Introduction to Stop Fuel Fraud Blog Series
Every country around the globe is dependent on the use of petroleum products to move people and goods around, generate power and generally keep their economies growing. Because of this ubiquity in the economy, most governments have developed fuel taxation systems to fund essential services for the benefit of their citizens and at times, provide subsidies to lower prices for certain essential fuels.
The differential in price between taxed, high-cost fuels and subsidized, low-cost fuels creates an incentive for criminally-minded people to perpetrate fuel fraud. The money generated by this illicit activity has been used to fund drug cartels and other organized crime as well as terrorists.
Fuel fraud happens in a variety of ways. One form is smuggling in fuel from a neighboring country where prices are low. A striking example is Guyana, a small country in South America that shares a border with Venezuela, where the price of diesel is subsidized down to US$ 0.01 per liter. Guyana follows the prevailing market price for diesel, selling it at about US$ 0.70 per liter, so the incentive to bring fuel via ship or overland from Venezuela is quite strong.
Fuel fraud also occurs when high-priced, taxed product is diluted with cheaper or low-tax fuel products. An example of this is when diesel fuel intended for use in agriculture or mining carries a no- or low-tax rate and is diverted into the high-tax road diesel fuel supply.
Adulteration is a common type of fuel fraud that occurs when other types of hydrocarbons are introduced in the fuel supply. These are typically low- or no-value inferior products such as solvents or waste oils, which then adulterate the fuels meant for vehicles. These adulterants are both a source of additional air pollutants and can cause malfunctions, component failure and safety problems for engines that combust these compounds.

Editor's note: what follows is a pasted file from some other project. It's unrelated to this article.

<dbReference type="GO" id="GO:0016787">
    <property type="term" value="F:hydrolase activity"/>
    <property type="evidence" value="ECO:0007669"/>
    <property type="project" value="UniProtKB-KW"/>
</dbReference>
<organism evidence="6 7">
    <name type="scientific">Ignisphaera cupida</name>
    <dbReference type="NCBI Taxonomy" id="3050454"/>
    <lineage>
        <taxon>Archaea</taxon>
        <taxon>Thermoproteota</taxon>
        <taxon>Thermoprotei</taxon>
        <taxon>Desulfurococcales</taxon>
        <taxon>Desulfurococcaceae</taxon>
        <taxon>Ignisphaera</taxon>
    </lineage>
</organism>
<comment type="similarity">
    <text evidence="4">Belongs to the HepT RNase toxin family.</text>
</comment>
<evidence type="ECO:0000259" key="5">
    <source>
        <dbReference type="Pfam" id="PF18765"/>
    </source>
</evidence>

Fuel fraud is a rampant problem in the world, siphoning off needed tax revenues, harming air quality and damaging vehicle engines. This is the first in a series of articles about the ramifications of fuel fraud and a detailed review of the many ways it can occur. Stay tuned through the end of the series to learn how a well-designed, comprehensive fuel marking program – the introduction of environmentally-safe chemical markers into the fuel supply chain – can pay for itself in recapturing lost tax revenue while providing timely, actionable insights that allow government enforcement personnel to combat illicit fuel trade in their countries.
A secure, high quality fuel supply strengthens confidence in the government, provides a level playing field for the companies that sell and distribute fuel in the country and keeps vital funds out of the hands of the bad guys.
By: Gail Moser, Director of Marketing, Authentix